Students and teachers at Zionsville Community High School have been forced to adapt to a new normal in and out of classrooms, but after a week of classes, some say the unprecedented transition has happened quicker and more successfully than expected.
ZCHS began its school year Aug. 10. A day later, students entered classrooms for the first time since March. Many students have returned to in-person learning under a hybrid model, while some have chosen to learn remotely.
Lily Cross, a ZCHS senior, said her generation is uniquely prepared for a school schedule that has elements of distance learning and in-person learning.
“I feel like, honestly, we are the best generation to do this,” Cross said. “We all grew up, even in middle school, using technology, and I think that we’re a very adaptable generation. We are good at going with the flow and doing what we need to do.”
Cross said her teachers have helped make the transition easier and that she enjoys the smaller class sizes that come with the school’s hybrid model that has sequestered students into two cohorts. Cross said her teachers, wearing microphones, will stop a lessen to ask in-person students and remote students if they have questions and offer breakout Zoom rooms for remote students to partner in groups for other lessens.
“It’s up to you,” Cross said. “You can sit through a Zoom and sort of pay attention, but I’d say it’s more like a lecture, where the teacher will give a lesson or lecture for 30 or 40 minutes, then turn the time over to you to work independently and get what you need done, so I feel that’s preparing us for college and online classes, even.”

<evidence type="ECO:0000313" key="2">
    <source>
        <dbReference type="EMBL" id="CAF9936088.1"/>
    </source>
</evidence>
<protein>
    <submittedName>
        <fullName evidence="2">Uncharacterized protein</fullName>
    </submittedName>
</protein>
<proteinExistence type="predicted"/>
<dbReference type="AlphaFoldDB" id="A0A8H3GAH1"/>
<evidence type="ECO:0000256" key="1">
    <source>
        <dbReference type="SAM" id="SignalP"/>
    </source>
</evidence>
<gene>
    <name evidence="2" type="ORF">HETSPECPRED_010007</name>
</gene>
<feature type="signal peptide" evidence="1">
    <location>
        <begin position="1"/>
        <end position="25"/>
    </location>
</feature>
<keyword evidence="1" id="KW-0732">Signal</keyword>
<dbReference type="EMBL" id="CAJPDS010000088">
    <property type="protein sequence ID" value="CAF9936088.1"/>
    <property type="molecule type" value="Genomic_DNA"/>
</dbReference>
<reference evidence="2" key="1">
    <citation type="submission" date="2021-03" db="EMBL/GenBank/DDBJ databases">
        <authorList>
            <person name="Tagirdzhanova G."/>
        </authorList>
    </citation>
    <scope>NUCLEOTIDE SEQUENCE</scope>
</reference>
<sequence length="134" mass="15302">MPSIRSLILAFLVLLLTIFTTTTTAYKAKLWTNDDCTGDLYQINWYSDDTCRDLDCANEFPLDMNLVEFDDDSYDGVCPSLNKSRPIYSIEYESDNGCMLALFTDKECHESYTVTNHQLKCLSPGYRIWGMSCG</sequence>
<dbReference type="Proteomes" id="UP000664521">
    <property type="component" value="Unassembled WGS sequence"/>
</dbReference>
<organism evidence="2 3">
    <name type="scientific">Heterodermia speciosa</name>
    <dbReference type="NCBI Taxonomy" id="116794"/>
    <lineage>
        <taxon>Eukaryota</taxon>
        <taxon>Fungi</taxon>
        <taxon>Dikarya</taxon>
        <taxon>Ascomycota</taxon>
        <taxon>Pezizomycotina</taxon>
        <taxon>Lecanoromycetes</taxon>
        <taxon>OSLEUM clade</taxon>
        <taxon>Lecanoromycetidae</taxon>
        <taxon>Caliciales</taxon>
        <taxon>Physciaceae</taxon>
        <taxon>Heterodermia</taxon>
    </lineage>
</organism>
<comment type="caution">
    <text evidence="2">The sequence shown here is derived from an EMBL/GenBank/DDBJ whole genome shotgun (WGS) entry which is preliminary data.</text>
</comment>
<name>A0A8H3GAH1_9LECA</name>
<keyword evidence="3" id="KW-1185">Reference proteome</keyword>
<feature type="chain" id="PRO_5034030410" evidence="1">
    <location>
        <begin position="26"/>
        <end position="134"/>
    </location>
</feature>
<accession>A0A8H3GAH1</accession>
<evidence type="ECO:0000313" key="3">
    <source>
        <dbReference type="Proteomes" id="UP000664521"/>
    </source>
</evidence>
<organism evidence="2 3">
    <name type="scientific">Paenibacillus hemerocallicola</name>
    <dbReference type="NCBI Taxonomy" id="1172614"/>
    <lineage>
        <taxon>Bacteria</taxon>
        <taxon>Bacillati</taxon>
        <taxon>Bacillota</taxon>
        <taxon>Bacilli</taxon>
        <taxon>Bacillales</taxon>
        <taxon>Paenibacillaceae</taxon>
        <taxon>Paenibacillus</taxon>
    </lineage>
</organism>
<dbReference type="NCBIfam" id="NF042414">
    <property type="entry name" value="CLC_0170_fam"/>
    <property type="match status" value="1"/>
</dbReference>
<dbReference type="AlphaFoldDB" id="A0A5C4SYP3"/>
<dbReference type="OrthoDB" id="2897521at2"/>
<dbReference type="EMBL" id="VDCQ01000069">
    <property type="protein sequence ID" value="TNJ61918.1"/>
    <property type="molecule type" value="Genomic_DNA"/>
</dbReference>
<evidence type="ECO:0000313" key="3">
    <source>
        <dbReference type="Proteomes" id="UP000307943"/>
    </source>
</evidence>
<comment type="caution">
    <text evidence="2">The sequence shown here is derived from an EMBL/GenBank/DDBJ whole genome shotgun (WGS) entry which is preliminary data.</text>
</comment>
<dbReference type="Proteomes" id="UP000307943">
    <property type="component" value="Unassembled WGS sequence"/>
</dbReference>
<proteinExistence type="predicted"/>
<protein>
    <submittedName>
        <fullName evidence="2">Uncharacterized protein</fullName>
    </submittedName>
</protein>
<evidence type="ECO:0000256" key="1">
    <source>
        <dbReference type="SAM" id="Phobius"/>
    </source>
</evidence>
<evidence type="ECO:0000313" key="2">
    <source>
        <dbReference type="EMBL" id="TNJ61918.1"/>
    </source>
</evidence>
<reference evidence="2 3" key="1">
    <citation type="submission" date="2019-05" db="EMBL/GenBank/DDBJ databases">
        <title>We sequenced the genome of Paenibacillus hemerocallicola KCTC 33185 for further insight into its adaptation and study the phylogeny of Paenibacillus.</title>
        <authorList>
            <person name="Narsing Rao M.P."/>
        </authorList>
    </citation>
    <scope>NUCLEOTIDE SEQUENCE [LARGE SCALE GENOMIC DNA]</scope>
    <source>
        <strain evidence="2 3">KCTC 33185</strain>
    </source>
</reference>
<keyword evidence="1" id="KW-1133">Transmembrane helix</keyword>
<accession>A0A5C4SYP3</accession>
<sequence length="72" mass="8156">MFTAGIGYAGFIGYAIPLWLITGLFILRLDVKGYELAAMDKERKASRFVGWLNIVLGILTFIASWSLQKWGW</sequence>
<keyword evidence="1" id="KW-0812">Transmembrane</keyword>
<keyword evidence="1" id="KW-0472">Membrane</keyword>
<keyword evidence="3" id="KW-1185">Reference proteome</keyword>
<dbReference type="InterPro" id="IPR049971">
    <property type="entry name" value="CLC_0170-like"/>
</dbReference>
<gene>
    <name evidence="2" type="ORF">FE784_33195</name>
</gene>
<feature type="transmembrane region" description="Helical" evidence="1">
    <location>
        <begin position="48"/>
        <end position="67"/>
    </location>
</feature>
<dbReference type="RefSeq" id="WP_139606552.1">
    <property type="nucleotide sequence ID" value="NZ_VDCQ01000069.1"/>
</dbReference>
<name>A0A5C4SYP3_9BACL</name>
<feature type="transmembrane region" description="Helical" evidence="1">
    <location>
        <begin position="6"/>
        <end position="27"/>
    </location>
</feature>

Although Cross understands the relative risks of reopening schools during the pandemic, she feels safe due to the mitigation efforts the school district has employed. She said she is grateful to still have a senior year where she can see her friends because not all Indiana school districts have reopened with in-person classes.
Lindsay Alessandrini, a Spanish teacher at ZCHS, and Bob Brennan, an economics and AP microeconomics teacher at ZCHS, have experimented with different ways to engage students at the start of the academic year.
Alessandrini has used Zoom to allow students to pair together to practice speaking in a foreign language, giving them contact lists so they can practice together when needed. Brennan sets a tablet on a tripod in his class so that remote learners can see him and the class while he’s teaching
“That way when we’re talking, we all feel like we’re somewhat in the same room,” he said.
Under the school’s new block schedule, all students will take a student support class, allowing them to work on homework, get help from a teacher or relax.
Because of the rapid restructuring of daily classwork in March, Alessandrini said teachers were forced to explore methods of teaching, such as recorded lesson explanations, that were integrated into her current lesson plans, thus making the start of this semester easier.
Although Brennan said the reduced frequency of in-person classes with each student presents challenges, he expects teachers and students to continue to adjust and overcome the obstacles with time.
“I think that every kid I’ve talked to is just grateful to come into class and to see people and be social, obviously from a distance, to be able to just be able to be in school and have some normalcy,” Cross said.